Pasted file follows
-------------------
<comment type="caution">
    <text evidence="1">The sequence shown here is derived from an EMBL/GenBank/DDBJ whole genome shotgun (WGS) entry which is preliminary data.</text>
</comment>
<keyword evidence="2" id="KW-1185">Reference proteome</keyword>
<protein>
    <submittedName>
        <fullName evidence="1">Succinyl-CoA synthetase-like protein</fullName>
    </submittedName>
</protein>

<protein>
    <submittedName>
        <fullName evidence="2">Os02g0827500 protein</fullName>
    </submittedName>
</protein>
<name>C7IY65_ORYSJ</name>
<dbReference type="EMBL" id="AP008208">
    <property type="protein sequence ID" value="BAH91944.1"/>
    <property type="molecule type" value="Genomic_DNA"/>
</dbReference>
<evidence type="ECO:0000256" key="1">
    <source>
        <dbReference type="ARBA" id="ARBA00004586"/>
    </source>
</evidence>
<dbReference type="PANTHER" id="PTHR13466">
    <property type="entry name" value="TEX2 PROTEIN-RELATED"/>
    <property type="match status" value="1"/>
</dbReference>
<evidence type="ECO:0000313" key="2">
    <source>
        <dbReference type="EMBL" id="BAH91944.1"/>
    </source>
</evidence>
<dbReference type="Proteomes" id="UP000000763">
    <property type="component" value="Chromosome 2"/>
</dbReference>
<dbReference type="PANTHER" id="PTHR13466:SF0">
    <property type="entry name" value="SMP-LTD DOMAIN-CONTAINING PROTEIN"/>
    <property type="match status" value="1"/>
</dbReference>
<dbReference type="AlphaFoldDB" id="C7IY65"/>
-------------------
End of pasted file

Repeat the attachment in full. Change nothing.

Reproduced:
<comment type="caution">
    <text evidence="1">The sequence shown here is derived from an EMBL/GenBank/DDBJ whole genome shotgun (WGS) entry which is preliminary data.</text>
</comment>
<keyword evidence="2" id="KW-1185">Reference proteome</keyword>
<protein>
    <submittedName>
        <fullName evidence="1">Succinyl-CoA synthetase-like protein</fullName>
    </submittedName>
</protein>

<protein>
    <submittedName>
        <fullName evidence="2">Os02g0827500 protein</fullName>
    </submittedName>
</protein>
<name>C7IY65_ORYSJ</name>
<dbReference type="EMBL" id="AP008208">
    <property type="protein sequence ID" value="BAH91944.1"/>
    <property type="molecule type" value="Genomic_DNA"/>
</dbReference>
<evidence type="ECO:0000256" key="1">
    <source>
        <dbReference type="ARBA" id="ARBA00004586"/>
    </source>
</evidence>
<dbReference type="PANTHER" id="PTHR13466">
    <property type="entry name" value="TEX2 PROTEIN-RELATED"/>
    <property type="match status" value="1"/>
</dbReference>
<evidence type="ECO:0000313" key="2">
    <source>
        <dbReference type="EMBL" id="BAH91944.1"/>
    </source>
</evidence>
<dbReference type="Proteomes" id="UP000000763">
    <property type="component" value="Chromosome 2"/>
</dbReference>
<dbReference type="PANTHER" id="PTHR13466:SF0">
    <property type="entry name" value="SMP-LTD DOMAIN-CONTAINING PROTEIN"/>
    <property type="match status" value="1"/>
</dbReference>
<dbReference type="AlphaFoldDB" id="C7IY65"/>